State Senator Drops Mandatory Helmet Proposal for Bicyclists

Bicyclists ride in a green bike lane on San Francisco's Market Street. (San Francisco Bicycle Coalition)

In a victory for bicycle advocates, a state senator has dropped a proposal that would have made California the first state in the country to require every adult who rides a bicycle to wear a helmet.

Instead, state Sen. Carole Liu’s legislation now calls for a “comprehensive study of bicycle helmet use in California” that would “evaluate the potential safety benefits of a mandatory helmet law.”

“Carole believes in consensus-driven policy, and there were too many conflicting opinions about helmet use,” said a spokesman, Robert Oakes. “A study will provide the data needed to guide us to the next step.”

The amended bill also removes a requirement that would have required bicyclists to wear “retroreflective high-visibility safety apparel” at night.

Liu has previously said that “any responsible bike rider should wear a helmet.” The Sacramento Bee reported that Liu’s nephew was killed by a drunken driver in 2004 while riding a bicycle, with helmet on, in Sonoma County.

But bicycle advocates argued that the law would actually discourage bicycling and said the focus should be on making the streets safer.

A petition from the California Bicycle Coalition laid out the case against a mandatory helmet law:

We’re not against helmets. They are mandated in many competitive races, and amateur racers should follow that example. But there are proven ways to make our streets safer while encouraging bicycling — reducing speed limits on key streets, building protected bike lanes and bike paths, and educating motorists and bicyclists on how to drive or ride safely, to name a few. A mandatory helmet law is not one of them.

California, along with 21 other states and the District of Columbia, already requires bike helmets for anyone under 18.

State Senator Drops Mandatory Helmet Proposal for Bicyclists 10 April,2015Bryan Goebel

  • Bike advocates don’t like to even talk about helmets, since that accurately implies that riding a bike can be dangerous. Instead, it’s hyped as a green, win-win deal for everyone, and the dangers are soft-pedaled, so to speak.

    The American Association of Neurological Surgeons says that cycling accidents cause the most head injuries in the country, with football a distant second.

    • AlexWithAK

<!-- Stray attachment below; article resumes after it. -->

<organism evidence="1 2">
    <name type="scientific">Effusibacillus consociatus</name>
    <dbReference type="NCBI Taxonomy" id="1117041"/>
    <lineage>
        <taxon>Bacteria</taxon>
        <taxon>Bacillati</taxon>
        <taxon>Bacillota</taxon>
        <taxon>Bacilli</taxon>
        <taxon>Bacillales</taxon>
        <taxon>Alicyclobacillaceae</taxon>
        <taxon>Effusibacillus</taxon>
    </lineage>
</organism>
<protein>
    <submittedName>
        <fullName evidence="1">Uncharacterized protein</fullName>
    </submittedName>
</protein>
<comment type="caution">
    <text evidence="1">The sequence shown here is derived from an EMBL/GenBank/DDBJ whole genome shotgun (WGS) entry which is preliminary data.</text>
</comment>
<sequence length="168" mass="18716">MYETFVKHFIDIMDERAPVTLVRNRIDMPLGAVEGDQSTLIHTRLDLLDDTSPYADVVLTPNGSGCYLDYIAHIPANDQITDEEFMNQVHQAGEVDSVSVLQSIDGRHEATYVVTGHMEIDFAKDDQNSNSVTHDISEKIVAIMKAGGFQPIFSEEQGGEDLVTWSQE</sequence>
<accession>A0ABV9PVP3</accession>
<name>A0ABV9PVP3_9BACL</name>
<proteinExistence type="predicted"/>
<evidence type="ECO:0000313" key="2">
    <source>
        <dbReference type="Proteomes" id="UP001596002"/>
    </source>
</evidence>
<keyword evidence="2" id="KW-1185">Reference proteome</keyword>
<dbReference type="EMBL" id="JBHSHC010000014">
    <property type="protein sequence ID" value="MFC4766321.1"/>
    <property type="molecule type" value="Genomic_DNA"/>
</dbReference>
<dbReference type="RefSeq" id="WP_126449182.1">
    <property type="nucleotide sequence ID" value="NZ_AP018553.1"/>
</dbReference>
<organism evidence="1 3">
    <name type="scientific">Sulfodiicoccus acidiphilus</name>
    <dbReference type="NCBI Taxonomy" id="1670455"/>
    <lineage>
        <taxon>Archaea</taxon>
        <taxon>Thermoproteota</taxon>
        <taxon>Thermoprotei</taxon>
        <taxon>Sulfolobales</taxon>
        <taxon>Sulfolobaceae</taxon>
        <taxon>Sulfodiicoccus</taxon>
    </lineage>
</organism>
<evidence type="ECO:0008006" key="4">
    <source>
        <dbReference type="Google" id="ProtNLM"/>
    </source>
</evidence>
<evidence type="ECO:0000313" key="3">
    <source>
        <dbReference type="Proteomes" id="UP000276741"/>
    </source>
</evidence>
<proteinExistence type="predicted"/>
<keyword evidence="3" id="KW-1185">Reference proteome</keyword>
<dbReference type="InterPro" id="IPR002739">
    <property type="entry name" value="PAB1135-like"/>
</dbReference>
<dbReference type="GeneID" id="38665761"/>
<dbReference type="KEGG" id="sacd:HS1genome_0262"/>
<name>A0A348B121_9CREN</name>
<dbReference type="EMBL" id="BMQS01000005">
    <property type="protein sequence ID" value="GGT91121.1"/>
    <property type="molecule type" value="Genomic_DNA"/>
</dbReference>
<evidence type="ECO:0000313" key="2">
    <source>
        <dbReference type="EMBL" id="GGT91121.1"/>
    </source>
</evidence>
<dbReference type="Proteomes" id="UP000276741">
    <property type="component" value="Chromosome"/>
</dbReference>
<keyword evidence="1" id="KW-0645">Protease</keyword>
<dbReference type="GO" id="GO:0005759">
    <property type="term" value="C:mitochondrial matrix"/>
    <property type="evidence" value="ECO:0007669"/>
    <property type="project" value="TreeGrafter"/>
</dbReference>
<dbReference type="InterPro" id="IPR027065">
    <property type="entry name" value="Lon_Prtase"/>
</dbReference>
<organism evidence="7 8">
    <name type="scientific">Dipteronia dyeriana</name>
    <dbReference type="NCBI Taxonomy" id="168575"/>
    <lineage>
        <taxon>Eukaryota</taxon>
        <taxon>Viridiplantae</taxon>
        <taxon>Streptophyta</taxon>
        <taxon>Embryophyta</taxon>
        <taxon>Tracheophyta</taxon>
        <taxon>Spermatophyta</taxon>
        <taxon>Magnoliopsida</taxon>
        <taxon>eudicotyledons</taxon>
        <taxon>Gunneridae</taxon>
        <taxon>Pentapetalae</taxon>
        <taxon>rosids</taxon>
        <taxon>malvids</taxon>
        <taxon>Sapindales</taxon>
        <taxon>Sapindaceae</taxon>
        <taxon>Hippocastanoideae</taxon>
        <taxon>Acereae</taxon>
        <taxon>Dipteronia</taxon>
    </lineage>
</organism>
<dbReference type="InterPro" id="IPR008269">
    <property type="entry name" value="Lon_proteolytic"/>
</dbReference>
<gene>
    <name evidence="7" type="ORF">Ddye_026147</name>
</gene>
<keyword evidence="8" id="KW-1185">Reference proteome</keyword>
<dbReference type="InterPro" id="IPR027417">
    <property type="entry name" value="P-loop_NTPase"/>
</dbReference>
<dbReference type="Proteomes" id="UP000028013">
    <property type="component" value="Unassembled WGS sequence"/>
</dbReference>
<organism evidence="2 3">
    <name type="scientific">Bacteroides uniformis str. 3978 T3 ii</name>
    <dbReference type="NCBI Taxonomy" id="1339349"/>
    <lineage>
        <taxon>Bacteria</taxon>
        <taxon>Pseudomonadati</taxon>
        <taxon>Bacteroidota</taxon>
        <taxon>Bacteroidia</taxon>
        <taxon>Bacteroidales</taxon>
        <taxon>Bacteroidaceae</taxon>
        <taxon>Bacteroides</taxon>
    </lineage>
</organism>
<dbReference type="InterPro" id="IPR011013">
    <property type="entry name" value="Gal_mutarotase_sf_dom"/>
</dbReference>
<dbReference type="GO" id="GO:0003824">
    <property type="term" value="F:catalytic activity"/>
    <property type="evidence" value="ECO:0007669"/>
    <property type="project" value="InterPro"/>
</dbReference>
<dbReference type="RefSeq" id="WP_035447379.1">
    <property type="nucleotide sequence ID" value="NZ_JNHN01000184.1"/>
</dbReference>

Cycling is not inherently dangerous. It’s cycling alongside cars driven by careless or unaware drivers that’s dangerous and a helmet is not going to do anything to prevent a 4000 lb car from crushing your rib cage. (Yes, there are also careless cyclists, but their role in crashes is vastly overblown.) What makes cycling safer is 1. better bike infrastructure and 2. increased presence of cyclists on the road to better acclimate drivers. Helmet laws are not shown to improve injury rates where they’ve been instituted but they are shown to reduce overall cycling numbers, which in turn reduces overall cycling safety.

      • Whenever anyone talks about the risks involved in riding a bike, many cyclists reach for “infrastructure,” as if bike lanes can protect them from “solo falls,” the most common type of cycling accident.

        The Centers for Disease Control on cycling:
        “While only 1% of all trips taken in the U.S. are by bicycle, bicyclists face a higher risk of crash-related injury and deaths than occupants of motor vehicles do. In 2010 in the U.S., almost 800 bicyclists were killed and there were an estimated 515,000 emergency department visits due to bicycle-related injuries. Data from 2005 show fatal and non-fatal crash-related injuries to bicyclists resulted in lifetime medical costs and productivity losses of $5 billion.”

        From a ten-year New York City study: “Nearly all bicyclists who died (97%) were not wearing a helmet,” and “Most fatal crashes (74%) involved a head injury.”

        • Alicia

          Whenever anyone talks about the risks involved in riding a bike, many cyclists reach for “infrastructure,” as if bike lanes can protect them from “solo falls,” the most common type of cycling accident.

          The report also states that ” Nearly all bicyclist fatalities (92%) occurred as a result of crashes with motor vehicles,” and that “Only one fatal crash [me: out of 225 total fatalities] with a motor vehicle occurred when a bicyclist was in a marked bicycle lane.”

          So yeah, I think that study you link to is good evidence on the safety benefits of bike lanes.

    • intergalacticSpartacus

      1st: No, we don’t. We advocate education, not laws. You, like many, have missed the point of why a helmet law is a bad idea. Instead of those without helmets being a risk, everyone gets put at a higher risk due to massive drops in ridership. We advocated see cycling as a great balance in overall health, resource usage, fun, and cost.

      2nd: If you want to force helmet laws on those who get the most head injuries, then you should go after car drivers and pedestrians. Both drivers and pedestrians far outnumber cyclists when it comes to head injuries.


Bryan Goebel

Bryan Goebel is a reporter focused on transportation and housing issues. He was previously the editor of Streetsblog San Francisco, and an anchor/editor at KCBS Radio. He's a lifelong Californian and has also worked at radio stations in Barstow, Redding and Sacramento.

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